Also missing are brother Harold and Thomas who have been away at war.  The littlest children are not included in the shot-Kitty, Grace, William and Edith. They were probably too young to attend the wedding.

Since I started doing family history the photo with its stained backing stands on an easel over looking (supervising?) my research desk. It accompanies me on my family history journey.  Naturally it was the theme photo of our 100 year Gadsby family reunion. Other family photos of the small children didn’t come to light until years later so this is truly treasured.

It's a moment in time captured for what it’s worth – a partial gathering of the clan whether they liked it or not. I'm so glad to have it and for a while it was the only childhood photo of my grandmother.
Taken a year so so later some of the missing siblings got in the shot
l-r rear to front Harold, Frank Kelf, Kitty, Maude, Julia and Grace Gadsby c 1920

Alec and Lena were well off, owned their own business and own home. They ran a toilet towel business-Hygienic Towel Supply which later became the Snow White Towel Company. Occasionally the nieces were employed. Alec and Lena had no children but often gave their spare rooms to those in the family in need of a place to stay.

I never knew Lena or Julia. They died in 1954 the year before I was born.  This shot of them laughing and playing with my cousins looks like a much happier shot. Perhaps it's a few little squirming cuties that is missing from the wedding shot above. 
Julia, Jillian, Lena and little Airdrie c1952

Saturday, 3 March 2018

Making a start on the family tree - start with what you know

Every Christmas we were reunited with some relatives of my mother’s. There were older uncles and aunties, cousins and much discussion about second cousins once removed. That was us the young ones. I had no idea how we all fitted together. My Mum and her cousins are always referred to as “cousin” as in cousin  Marlene(my mother), cousin Wendy, cousin Bet etc. What confused me was when my dad was called Uncle Alf and cousin Bet’s husband was called Uncle Ray.

One day when I was about 12, I asked my mum how it all fitted together and who were these Aunties, cousins etc. She drew me a little tree which I kept for future reference. 

In 1988 my husband did Mum a Family Tree print out on our first computer. That dot matrix family tree was the start of Mum’s genealogy interest and subsequently a good start for me. We have a video of that printout been passed around at a party gathering information from all the grown up cousins. That printout survived which is a good thing as Mum died four years later.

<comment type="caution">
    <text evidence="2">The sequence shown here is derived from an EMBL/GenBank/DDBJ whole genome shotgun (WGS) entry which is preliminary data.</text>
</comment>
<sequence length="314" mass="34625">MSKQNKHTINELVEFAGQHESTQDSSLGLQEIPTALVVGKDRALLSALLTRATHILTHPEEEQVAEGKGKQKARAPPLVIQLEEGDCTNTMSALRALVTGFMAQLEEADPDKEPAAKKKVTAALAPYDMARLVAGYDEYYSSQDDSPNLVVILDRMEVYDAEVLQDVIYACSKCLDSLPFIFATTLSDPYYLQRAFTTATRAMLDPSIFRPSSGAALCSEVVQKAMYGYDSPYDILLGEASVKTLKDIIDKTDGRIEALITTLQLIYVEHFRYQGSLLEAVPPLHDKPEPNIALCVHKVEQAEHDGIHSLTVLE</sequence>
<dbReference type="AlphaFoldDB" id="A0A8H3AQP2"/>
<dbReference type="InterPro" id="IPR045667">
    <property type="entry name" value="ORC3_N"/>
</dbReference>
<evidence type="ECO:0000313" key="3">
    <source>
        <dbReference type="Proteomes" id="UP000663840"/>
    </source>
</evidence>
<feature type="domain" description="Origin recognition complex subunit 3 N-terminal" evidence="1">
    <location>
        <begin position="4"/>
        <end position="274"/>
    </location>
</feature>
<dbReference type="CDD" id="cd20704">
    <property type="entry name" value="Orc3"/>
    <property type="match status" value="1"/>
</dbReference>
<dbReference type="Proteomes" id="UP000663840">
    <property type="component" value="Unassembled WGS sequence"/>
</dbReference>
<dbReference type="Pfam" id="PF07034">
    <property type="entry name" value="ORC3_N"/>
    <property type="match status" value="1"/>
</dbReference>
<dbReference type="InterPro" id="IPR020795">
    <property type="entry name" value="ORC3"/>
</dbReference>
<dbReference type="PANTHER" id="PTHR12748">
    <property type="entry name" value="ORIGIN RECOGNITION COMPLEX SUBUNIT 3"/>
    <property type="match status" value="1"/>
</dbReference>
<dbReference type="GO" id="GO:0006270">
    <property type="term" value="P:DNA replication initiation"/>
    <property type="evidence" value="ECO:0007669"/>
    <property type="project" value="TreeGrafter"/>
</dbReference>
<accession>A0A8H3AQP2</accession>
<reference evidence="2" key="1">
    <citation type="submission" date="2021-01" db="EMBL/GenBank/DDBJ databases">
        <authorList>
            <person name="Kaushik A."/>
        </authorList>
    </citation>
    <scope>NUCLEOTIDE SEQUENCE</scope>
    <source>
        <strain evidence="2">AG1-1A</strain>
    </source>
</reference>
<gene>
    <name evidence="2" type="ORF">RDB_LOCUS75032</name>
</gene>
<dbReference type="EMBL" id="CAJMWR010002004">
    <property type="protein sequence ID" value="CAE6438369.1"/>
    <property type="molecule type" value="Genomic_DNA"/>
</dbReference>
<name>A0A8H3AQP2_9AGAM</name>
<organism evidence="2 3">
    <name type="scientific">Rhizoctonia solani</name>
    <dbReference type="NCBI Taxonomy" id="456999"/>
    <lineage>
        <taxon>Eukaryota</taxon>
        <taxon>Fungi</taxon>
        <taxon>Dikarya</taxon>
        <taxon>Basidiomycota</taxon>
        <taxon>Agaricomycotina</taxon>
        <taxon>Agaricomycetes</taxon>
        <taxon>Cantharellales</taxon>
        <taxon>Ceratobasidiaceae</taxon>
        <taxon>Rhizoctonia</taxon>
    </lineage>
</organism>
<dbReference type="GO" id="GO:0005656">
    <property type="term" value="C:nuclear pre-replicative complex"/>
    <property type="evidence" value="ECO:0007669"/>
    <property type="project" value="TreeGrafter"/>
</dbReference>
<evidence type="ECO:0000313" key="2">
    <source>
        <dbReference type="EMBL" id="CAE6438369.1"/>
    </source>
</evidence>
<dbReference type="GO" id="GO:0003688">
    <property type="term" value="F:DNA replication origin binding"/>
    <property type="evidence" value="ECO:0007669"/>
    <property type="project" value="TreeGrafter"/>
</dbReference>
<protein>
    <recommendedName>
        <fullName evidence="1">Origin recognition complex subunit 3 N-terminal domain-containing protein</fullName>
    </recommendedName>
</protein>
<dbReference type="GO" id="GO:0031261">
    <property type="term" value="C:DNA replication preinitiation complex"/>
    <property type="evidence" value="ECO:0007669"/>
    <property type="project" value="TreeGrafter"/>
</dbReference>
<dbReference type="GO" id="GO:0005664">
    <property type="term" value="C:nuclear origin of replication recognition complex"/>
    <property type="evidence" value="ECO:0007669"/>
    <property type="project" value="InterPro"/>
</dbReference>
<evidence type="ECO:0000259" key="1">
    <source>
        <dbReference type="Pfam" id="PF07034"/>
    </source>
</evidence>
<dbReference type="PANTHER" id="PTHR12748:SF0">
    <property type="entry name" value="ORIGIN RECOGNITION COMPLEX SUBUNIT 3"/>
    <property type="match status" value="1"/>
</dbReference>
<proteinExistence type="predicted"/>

When my husband and I eventually decided to record our trees seriously my husband found a similar printout he had supplied to his mother in 1988 with copious hand written details.  

Before he died Dad had asked me to finish his family tree – are they ever finished? I was putting it off. For his part he had done some haphazard research and not a lot was recorded. After a discussion with my Dad shortly before he died he had shown me two James Kerr families and stated how he liked the look of one rather more fortunate family than another. He thought he’d take that one! Actually, can you see why I was a bit skeptical about the process? 

Six years ago we fronted up to the Kiama Family History Centre and asked how you “started”.  “Start with what you know dear” the volunteer replied.

Armed with the tree from my mother and my great grandparent’s names the volunteer quickly found them in the newly released 1911 English census which showed Mum’s information when I was 12 was remarkably correct. We were hooked. Hook, line and started…. never to finish.

With time on our hands we’ve built the tree, taken and explored DNA tests, We’ve visited places and cemeteries, poured over newspapers, postulated and researched.  Our database on Family tree maker expands daily and it’s a powerful tool for reporting and recording. But to put all this to good use I’ve loved writing up my people, exploring their lives and times and recording it to share with others.

It's a great hobby one I suspect I had a talent for from the age of 12 when I asked my mother about the family.  Technology tempted us with the earliest genealogy programs and the early printouts of two-three generations were a novelty.

Genealogy became really popular in the Bicentennial Year in Australia as people searched for a First or Second Fleet convicts- our Australian Royalty. It seemed there should be a start and finish. There never is. When someone says  an old Aunty “did” our family history in the 1980s- they are dreaming .It’s 40 years out of date and a lot has changed. Besides the new records available online there’s new generations with  births, deaths and marriages that happen in every family. It’s only a start –it’s never finished.